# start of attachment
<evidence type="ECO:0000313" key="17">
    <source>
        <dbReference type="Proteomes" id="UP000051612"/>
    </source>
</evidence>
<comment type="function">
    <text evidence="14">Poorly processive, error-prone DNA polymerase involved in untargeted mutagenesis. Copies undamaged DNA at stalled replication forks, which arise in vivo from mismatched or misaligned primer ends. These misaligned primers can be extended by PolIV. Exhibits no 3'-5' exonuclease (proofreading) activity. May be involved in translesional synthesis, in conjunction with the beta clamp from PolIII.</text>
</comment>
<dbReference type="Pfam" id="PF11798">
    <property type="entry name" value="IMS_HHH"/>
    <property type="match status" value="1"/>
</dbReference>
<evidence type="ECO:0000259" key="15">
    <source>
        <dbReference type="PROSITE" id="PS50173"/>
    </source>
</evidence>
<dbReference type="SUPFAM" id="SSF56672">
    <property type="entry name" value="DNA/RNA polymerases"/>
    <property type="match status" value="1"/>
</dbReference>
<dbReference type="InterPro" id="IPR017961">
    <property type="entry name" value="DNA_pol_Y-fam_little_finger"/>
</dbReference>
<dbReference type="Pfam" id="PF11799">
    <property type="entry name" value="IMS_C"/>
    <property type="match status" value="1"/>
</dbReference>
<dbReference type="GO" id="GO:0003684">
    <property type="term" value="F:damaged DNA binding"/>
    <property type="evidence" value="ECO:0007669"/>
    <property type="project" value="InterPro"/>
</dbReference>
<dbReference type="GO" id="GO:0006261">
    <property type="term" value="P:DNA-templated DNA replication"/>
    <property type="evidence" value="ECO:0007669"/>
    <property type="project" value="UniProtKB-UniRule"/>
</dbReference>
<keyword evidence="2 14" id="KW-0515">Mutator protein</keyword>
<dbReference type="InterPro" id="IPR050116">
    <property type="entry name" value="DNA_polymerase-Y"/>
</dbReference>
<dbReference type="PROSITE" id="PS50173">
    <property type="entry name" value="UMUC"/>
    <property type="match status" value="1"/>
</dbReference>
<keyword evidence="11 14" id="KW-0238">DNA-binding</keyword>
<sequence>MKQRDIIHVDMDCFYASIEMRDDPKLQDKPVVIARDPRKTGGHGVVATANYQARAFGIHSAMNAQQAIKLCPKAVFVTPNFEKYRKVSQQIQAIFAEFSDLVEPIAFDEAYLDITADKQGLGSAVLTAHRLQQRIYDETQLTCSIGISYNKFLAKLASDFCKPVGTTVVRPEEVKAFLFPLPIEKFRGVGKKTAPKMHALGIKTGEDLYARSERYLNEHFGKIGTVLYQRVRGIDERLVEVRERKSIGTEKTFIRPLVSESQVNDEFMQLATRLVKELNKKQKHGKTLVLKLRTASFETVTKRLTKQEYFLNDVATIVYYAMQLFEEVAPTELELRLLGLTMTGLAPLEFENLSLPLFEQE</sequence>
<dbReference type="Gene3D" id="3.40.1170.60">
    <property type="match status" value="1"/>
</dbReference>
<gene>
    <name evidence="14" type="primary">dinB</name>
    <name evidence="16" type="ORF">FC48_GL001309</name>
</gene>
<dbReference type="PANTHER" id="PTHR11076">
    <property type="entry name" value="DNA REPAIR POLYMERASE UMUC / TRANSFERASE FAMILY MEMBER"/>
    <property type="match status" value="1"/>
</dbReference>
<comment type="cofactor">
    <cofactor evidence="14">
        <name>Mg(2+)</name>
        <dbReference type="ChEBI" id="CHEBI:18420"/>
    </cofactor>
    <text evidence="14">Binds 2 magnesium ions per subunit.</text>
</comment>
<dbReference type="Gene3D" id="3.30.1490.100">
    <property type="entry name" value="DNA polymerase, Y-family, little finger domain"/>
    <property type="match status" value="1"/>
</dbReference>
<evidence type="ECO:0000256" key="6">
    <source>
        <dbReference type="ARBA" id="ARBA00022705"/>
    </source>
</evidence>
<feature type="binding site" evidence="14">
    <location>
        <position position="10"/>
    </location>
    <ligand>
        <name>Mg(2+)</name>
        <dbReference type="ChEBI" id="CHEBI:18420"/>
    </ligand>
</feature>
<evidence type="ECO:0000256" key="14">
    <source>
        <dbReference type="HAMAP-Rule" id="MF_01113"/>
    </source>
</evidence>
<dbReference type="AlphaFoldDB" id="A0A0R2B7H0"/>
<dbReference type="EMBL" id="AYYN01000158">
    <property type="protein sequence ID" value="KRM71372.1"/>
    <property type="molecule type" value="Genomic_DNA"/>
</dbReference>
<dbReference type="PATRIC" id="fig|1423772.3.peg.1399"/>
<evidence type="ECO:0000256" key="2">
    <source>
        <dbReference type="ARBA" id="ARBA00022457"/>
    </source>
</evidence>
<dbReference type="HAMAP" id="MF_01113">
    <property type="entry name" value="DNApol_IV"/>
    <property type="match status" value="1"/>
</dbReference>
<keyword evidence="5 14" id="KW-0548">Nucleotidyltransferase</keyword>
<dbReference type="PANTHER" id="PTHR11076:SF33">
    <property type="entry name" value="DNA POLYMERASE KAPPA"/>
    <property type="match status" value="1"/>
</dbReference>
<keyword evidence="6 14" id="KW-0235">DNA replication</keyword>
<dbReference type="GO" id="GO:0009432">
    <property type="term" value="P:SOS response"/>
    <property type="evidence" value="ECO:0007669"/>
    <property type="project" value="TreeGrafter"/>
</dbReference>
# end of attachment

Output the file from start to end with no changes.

<evidence type="ECO:0000313" key="17">
    <source>
        <dbReference type="Proteomes" id="UP000051612"/>
    </source>
</evidence>
<comment type="function">
    <text evidence="14">Poorly processive, error-prone DNA polymerase involved in untargeted mutagenesis. Copies undamaged DNA at stalled replication forks, which arise in vivo from mismatched or misaligned primer ends. These misaligned primers can be extended by PolIV. Exhibits no 3'-5' exonuclease (proofreading) activity. May be involved in translesional synthesis, in conjunction with the beta clamp from PolIII.</text>
</comment>
<dbReference type="Pfam" id="PF11798">
    <property type="entry name" value="IMS_HHH"/>
    <property type="match status" value="1"/>
</dbReference>
<evidence type="ECO:0000259" key="15">
    <source>
        <dbReference type="PROSITE" id="PS50173"/>
    </source>
</evidence>
<dbReference type="SUPFAM" id="SSF56672">
    <property type="entry name" value="DNA/RNA polymerases"/>
    <property type="match status" value="1"/>
</dbReference>
<dbReference type="InterPro" id="IPR017961">
    <property type="entry name" value="DNA_pol_Y-fam_little_finger"/>
</dbReference>
<dbReference type="Pfam" id="PF11799">
    <property type="entry name" value="IMS_C"/>
    <property type="match status" value="1"/>
</dbReference>
<dbReference type="GO" id="GO:0003684">
    <property type="term" value="F:damaged DNA binding"/>
    <property type="evidence" value="ECO:0007669"/>
    <property type="project" value="InterPro"/>
</dbReference>
<dbReference type="GO" id="GO:0006261">
    <property type="term" value="P:DNA-templated DNA replication"/>
    <property type="evidence" value="ECO:0007669"/>
    <property type="project" value="UniProtKB-UniRule"/>
</dbReference>
<keyword evidence="2 14" id="KW-0515">Mutator protein</keyword>
<dbReference type="InterPro" id="IPR050116">
    <property type="entry name" value="DNA_polymerase-Y"/>
</dbReference>
<dbReference type="PROSITE" id="PS50173">
    <property type="entry name" value="UMUC"/>
    <property type="match status" value="1"/>
</dbReference>
<keyword evidence="11 14" id="KW-0238">DNA-binding</keyword>
<sequence>MKQRDIIHVDMDCFYASIEMRDDPKLQDKPVVIARDPRKTGGHGVVATANYQARAFGIHSAMNAQQAIKLCPKAVFVTPNFEKYRKVSQQIQAIFAEFSDLVEPIAFDEAYLDITADKQGLGSAVLTAHRLQQRIYDETQLTCSIGISYNKFLAKLASDFCKPVGTTVVRPEEVKAFLFPLPIEKFRGVGKKTAPKMHALGIKTGEDLYARSERYLNEHFGKIGTVLYQRVRGIDERLVEVRERKSIGTEKTFIRPLVSESQVNDEFMQLATRLVKELNKKQKHGKTLVLKLRTASFETVTKRLTKQEYFLNDVATIVYYAMQLFEEVAPTELELRLLGLTMTGLAPLEFENLSLPLFEQE</sequence>
<dbReference type="Gene3D" id="3.40.1170.60">
    <property type="match status" value="1"/>
</dbReference>
<gene>
    <name evidence="14" type="primary">dinB</name>
    <name evidence="16" type="ORF">FC48_GL001309</name>
</gene>
<dbReference type="PANTHER" id="PTHR11076">
    <property type="entry name" value="DNA REPAIR POLYMERASE UMUC / TRANSFERASE FAMILY MEMBER"/>
    <property type="match status" value="1"/>
</dbReference>
<comment type="cofactor">
    <cofactor evidence="14">
        <name>Mg(2+)</name>
        <dbReference type="ChEBI" id="CHEBI:18420"/>
    </cofactor>
    <text evidence="14">Binds 2 magnesium ions per subunit.</text>
</comment>
<dbReference type="Gene3D" id="3.30.1490.100">
    <property type="entry name" value="DNA polymerase, Y-family, little finger domain"/>
    <property type="match status" value="1"/>
</dbReference>
<evidence type="ECO:0000256" key="6">
    <source>
        <dbReference type="ARBA" id="ARBA00022705"/>
    </source>
</evidence>
<feature type="binding site" evidence="14">
    <location>
        <position position="10"/>
    </location>
    <ligand>
        <name>Mg(2+)</name>
        <dbReference type="ChEBI" id="CHEBI:18420"/>
    </ligand>
</feature>
<evidence type="ECO:0000256" key="14">
    <source>
        <dbReference type="HAMAP-Rule" id="MF_01113"/>
    </source>
</evidence>
<dbReference type="AlphaFoldDB" id="A0A0R2B7H0"/>
<dbReference type="EMBL" id="AYYN01000158">
    <property type="protein sequence ID" value="KRM71372.1"/>
    <property type="molecule type" value="Genomic_DNA"/>
</dbReference>
<dbReference type="PATRIC" id="fig|1423772.3.peg.1399"/>
<evidence type="ECO:0000256" key="2">
    <source>
        <dbReference type="ARBA" id="ARBA00022457"/>
    </source>
</evidence>
<dbReference type="HAMAP" id="MF_01113">
    <property type="entry name" value="DNApol_IV"/>
    <property type="match status" value="1"/>
</dbReference>
<keyword evidence="5 14" id="KW-0548">Nucleotidyltransferase</keyword>
<dbReference type="PANTHER" id="PTHR11076:SF33">
    <property type="entry name" value="DNA POLYMERASE KAPPA"/>
    <property type="match status" value="1"/>
</dbReference>
<keyword evidence="6 14" id="KW-0235">DNA replication</keyword>
<dbReference type="GO" id="GO:0009432">
    <property type="term" value="P:SOS response"/>
    <property type="evidence" value="ECO:0007669"/>
    <property type="project" value="TreeGrafter"/>
</dbReference>